First of all, what’s the odds on finding someone else out there in my virtual world who has lived in Lund, Southern Sweden. There were other coincidences, too.
It was this virtual encounter that brought to mind something that happened 22 years ago. When I tell you, you might think it just plain spooky; reminiscent of that black and white television series in the 60’s, where 30 minutes of spine-chilling paranormal ‘Tales of the Unexpected’ were told. I am not a religious person, nor do I believe in ghosts or the paranormal, but when something happens that can’t be explained, you begin to wonder if there is someone with a scheme: a plan.
I awoke one night in the month of January, 1992, to the smell of smoke. As the smell got stronger I nudged Hubby who by this time had also woken up to smell, what he thought, was cigarette smoke. Our eldest smoked, and was in the habit of coming home in the middle of the night from his base, so we both thought it was him, home for a few days. But, we couldn’t hear anyone moving about, so we got up wondering if he was either raiding the fridge or his Dad’s wine rack. I looked into his bedroom first; no son, then went downstairs into the kitchen; still no son. I then looked out from the kitchen window hoping to see his motorbike, but there was no bike on the drive: nothing: only our cars. After checking around the house we went back to bed thinking we had either both been dreaming, or were finally going gaga.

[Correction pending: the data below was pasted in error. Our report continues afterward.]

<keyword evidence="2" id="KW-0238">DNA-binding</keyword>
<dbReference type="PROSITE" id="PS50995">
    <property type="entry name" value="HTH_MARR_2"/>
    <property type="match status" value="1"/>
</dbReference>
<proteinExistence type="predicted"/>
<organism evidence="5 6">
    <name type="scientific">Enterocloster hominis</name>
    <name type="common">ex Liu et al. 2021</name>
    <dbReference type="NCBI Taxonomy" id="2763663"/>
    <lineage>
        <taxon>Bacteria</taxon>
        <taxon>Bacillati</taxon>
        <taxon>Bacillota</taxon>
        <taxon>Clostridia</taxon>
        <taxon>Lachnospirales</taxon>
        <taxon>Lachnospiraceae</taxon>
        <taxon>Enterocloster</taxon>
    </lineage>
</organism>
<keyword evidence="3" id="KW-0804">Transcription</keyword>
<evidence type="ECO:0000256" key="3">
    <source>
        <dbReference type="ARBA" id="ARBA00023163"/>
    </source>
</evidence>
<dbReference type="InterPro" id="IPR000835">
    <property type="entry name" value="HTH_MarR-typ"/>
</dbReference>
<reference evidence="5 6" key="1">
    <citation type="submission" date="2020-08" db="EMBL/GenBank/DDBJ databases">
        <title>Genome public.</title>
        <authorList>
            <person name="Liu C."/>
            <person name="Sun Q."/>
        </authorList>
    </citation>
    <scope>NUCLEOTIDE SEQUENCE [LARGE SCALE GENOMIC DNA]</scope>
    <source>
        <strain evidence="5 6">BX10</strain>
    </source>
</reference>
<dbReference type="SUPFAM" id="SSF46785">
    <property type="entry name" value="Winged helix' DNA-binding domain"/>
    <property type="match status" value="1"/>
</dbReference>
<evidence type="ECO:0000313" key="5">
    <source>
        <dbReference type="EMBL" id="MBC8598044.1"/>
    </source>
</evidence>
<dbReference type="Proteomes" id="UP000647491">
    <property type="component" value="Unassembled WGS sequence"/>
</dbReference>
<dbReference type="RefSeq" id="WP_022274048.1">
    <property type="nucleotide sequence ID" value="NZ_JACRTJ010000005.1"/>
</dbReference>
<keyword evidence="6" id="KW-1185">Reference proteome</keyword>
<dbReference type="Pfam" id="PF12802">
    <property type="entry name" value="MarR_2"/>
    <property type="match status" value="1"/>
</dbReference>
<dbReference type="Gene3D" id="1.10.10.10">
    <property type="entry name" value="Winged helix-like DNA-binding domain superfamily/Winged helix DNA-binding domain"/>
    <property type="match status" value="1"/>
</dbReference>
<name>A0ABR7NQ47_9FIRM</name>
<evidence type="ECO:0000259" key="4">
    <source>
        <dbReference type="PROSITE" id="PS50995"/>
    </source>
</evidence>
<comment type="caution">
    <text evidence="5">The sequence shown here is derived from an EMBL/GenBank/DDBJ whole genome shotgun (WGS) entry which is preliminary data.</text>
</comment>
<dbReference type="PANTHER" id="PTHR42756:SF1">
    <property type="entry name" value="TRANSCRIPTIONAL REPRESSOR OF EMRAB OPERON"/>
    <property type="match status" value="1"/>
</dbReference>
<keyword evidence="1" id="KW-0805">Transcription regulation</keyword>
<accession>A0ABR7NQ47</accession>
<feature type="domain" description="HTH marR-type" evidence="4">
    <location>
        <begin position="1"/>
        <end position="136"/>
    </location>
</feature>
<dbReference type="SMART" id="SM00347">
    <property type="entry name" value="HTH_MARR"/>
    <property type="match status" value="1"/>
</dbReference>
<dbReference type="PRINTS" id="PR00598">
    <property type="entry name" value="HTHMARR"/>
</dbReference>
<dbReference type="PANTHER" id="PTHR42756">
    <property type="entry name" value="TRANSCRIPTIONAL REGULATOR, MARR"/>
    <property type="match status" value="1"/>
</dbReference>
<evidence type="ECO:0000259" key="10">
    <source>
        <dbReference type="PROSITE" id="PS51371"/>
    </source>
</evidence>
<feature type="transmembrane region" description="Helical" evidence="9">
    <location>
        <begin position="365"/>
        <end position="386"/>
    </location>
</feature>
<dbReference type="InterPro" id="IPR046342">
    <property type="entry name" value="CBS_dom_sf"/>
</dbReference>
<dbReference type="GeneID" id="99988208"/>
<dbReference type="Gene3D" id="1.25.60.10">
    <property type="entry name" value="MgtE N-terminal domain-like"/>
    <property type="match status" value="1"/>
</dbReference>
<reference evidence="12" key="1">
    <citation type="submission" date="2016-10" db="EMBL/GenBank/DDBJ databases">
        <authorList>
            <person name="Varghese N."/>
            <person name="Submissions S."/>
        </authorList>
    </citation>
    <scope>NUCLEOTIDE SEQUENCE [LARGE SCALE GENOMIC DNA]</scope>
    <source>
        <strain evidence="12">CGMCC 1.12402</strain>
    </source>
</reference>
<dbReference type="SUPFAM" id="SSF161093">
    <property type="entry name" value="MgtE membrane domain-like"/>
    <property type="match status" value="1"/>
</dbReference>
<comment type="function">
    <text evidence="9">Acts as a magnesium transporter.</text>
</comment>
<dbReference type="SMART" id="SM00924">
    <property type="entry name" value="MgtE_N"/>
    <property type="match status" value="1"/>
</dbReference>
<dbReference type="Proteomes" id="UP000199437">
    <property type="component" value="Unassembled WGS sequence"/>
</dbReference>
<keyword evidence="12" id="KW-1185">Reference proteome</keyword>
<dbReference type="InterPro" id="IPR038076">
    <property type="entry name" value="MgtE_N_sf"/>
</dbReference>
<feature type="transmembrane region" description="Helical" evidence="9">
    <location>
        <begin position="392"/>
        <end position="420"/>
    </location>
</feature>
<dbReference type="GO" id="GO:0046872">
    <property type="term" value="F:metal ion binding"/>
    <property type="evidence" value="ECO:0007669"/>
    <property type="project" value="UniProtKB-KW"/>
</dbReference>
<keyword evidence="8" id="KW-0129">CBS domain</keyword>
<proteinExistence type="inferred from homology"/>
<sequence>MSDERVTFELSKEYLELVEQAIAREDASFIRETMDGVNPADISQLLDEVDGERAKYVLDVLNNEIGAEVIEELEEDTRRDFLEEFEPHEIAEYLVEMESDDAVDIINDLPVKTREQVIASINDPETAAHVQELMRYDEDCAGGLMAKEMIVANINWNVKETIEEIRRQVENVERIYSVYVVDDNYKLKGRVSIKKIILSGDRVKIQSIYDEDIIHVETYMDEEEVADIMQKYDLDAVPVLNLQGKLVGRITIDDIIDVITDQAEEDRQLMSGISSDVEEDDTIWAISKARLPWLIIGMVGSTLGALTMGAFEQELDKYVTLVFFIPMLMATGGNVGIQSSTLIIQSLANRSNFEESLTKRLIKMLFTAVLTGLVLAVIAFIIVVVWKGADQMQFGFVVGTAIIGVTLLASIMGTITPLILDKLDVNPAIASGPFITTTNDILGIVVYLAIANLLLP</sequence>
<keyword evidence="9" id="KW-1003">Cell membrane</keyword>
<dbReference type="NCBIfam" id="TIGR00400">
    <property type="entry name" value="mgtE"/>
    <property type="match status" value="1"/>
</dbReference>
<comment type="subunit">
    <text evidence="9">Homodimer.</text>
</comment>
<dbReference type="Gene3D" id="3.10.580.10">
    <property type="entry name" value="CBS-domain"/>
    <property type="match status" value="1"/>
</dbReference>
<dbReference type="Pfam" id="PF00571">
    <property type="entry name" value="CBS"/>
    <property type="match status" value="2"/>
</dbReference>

It was many years later, about 20 in fact, when our son was going through a bad patch, that we discovered why it couldn’t have been him that night. A story began to unfold in dribs and drabs – I say story, but it was more like finding lost pieces to a jigsaw puzzle we’d had for years. One piece we did find, though, was that my son lost his best mate that night.
The troubles in the Gulf and Afghanistan go on, but its been 70 years since the end of the WW11, and there are war veterans still around from that era who can tell their stories: but most will take them to their grave: keeping the horrors of what they’ve seen, and done, to themselves. I have watched them all, young and old, on Remembrance Day, all standing in reflective silence, remembering their comrades who fell. Military men stick together like Velcro, forming very strong bonds with each other, leaving us civilians on the periphery, not being able to penetrate that exclusive club called The Armed Forces.
That is why we, as a family, support Help For Heroes. Its a life-line for ex-servicemen, and their loved ones, who can go to hell and back trying to pick up the pieces in the aftermath of not only serving their country, but also their time.